Rarely a day goes by without news of another online privacy breach
where some lines of code buried deep within an application manage to stalk your every online move while managing to be immune to restraining orders. The most recent brouhaha centers on The London Sunday Times
’ recent article revealing that a disconcerting number of apps have access to personal information stored on the smartphone, including your location data, browsing history, text messages, contact lists and online account IDs. The US government is taking action… or at least it seems
Selling Data More Lucrative than Selling Apps
Many smartphone users were taken aback by the revelations that their apps can intercept their calls, dial their phone and take photos from their camera, all “behind the user’s back.” This data is not applied to diagnostic or other salubrious uses, but to be sold to the highest bidder. Daniel Rosenfield of app publisher Sun Products even acknowledged to The London Daily Mail that selling data gleaned by the app is more lucrative than the fees charged for the download. When confronted with “spying” allegations, Facebook did not deny their presence but simply pointed to its Droid app’s EULA, which states it is authorized to receive, process, write and read text messages. As the majority of app users never actually read their EULAs, they had no idea that they were carrying around a sophisticated tracking/stalking device.
You Clicked Agree!
Facebook’s EULA also has clauses to turn civil crimes into criminal ones. Therefore once you agree to the EULA and you violate their policies for using a nickname on the network, for example, you have agreed to be subject to imprisonment. A well-designed EULA has been proven to easily do an end run around any legislation, whether voluntary or not. Some of the more egregious examples:
- Sony – You can’t sue them for any reason
- Amazon Kindle – They can delete all your purchased books without refund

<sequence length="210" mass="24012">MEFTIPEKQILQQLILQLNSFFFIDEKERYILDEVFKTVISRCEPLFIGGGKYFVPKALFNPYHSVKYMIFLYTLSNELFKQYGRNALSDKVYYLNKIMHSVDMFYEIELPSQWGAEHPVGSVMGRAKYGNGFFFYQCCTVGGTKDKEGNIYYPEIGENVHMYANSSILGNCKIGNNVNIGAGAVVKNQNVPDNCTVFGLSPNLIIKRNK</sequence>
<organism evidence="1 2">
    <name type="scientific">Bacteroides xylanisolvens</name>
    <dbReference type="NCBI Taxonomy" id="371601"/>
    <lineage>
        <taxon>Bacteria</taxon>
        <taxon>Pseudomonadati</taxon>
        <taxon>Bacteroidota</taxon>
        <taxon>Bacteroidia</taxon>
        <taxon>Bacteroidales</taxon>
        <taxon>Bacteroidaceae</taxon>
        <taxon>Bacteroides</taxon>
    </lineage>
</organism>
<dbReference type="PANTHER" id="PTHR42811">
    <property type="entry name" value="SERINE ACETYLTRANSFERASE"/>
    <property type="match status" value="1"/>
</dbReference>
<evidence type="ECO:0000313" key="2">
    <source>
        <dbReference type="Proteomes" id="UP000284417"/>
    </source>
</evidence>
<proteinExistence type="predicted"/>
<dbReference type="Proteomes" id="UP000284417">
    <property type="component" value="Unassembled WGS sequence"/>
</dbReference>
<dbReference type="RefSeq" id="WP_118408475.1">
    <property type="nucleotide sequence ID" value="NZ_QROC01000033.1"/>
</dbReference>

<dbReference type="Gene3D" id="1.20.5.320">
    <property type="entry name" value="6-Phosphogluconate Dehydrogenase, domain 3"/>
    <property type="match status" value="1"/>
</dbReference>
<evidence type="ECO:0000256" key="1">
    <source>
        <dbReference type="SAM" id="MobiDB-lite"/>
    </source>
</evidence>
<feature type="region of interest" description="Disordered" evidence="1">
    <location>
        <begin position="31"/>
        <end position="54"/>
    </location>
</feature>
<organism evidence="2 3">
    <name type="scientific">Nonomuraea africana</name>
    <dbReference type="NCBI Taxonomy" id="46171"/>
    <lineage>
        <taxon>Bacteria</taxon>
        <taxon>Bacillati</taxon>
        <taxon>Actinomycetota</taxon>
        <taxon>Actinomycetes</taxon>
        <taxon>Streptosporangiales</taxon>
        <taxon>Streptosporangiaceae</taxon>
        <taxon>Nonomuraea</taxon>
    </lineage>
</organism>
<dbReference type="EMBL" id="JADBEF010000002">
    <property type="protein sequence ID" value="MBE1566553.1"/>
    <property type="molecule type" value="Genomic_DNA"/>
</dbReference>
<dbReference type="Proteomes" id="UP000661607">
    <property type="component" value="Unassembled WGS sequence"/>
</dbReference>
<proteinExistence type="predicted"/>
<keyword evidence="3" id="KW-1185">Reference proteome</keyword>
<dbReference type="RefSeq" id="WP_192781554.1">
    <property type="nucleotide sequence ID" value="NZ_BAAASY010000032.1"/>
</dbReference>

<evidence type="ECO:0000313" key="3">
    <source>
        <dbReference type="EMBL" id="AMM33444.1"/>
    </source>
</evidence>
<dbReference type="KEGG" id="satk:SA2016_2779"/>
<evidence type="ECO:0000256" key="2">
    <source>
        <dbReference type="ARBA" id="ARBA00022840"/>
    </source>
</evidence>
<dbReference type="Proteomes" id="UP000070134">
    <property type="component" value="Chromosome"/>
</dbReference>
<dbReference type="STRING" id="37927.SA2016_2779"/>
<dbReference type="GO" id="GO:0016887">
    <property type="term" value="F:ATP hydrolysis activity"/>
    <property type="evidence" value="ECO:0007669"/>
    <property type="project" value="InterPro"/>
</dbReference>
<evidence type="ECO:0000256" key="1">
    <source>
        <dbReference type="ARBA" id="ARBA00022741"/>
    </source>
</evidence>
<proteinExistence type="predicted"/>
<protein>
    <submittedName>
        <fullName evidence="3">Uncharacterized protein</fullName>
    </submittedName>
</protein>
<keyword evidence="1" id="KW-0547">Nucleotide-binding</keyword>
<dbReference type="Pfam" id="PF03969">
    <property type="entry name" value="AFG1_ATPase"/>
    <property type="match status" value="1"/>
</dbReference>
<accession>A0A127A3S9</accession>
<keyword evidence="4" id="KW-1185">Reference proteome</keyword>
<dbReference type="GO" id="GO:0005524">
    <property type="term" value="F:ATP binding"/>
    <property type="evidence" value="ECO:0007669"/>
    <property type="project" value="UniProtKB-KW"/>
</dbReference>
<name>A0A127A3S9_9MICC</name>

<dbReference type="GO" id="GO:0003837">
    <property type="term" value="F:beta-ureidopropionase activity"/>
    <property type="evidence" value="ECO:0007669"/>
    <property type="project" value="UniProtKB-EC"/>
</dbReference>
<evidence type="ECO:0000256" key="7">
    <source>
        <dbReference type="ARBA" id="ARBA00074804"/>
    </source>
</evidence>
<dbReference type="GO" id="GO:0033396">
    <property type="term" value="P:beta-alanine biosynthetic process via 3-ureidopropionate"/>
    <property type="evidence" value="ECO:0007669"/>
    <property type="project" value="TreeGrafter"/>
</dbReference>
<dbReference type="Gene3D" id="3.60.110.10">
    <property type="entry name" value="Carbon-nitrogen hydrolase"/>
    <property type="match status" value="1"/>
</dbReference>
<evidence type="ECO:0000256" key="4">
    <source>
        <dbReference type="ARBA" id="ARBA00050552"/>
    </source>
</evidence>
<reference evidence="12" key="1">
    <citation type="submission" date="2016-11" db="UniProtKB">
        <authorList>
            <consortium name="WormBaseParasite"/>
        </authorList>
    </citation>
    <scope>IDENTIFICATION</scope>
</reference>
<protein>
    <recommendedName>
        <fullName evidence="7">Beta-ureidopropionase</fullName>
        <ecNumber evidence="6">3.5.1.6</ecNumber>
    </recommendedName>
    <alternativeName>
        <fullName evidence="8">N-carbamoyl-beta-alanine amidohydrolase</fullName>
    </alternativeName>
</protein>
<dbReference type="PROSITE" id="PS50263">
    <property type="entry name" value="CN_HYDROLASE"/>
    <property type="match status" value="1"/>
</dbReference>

- Apple iBooks – You owe Apple 30% for anything written on it
- Splunk – They can show up at your door and you have to provide them access to your records & facilities.
- Schoolcheckin.com – If you violate their demo, you owe them $2 Million
The EULA for game publisher EA enshrines the right of the company to scan your entire memory storage, store it and pass every byte of that info on to third parties. But, hey, you clicked Agree!
The Obama Administration has sent a “privacy bill of rights” to Congress to limit what data can be collected and for what purposes, similar to what the European Union has legislated. Since there is no hope that this bill will be able to be passed into law in the next year or so, the US Department of Commerce has been mandated to work with industry associations and advocacy groups to create a voluntary code of conduct that would compel companies to adhere to the terms of the proposed bill.
There is an inherent problem in this approach: A voluntary code has no effect on any company that doesn’t sign it, as there are no penalties foreseen for any non-complying firm. The entire process is a bit like laying a million dollars in cash on the sidewalk and then asking pedestrians if they would please sign a document confirming that they won’t pick up any of the currency as they walk by.
Another Great Lie
The Digital Advertising Alliance has agreed to have its members include functions in their browsers that allow users to easily block tracking. Well… not exactly… the tracking would still continue, but the data would have to be used for product development and market-research purposes. According to the statement, the data would allegedly not be sold to any third parties, and thus another great lie is added to the infamous “the check is in the mail.”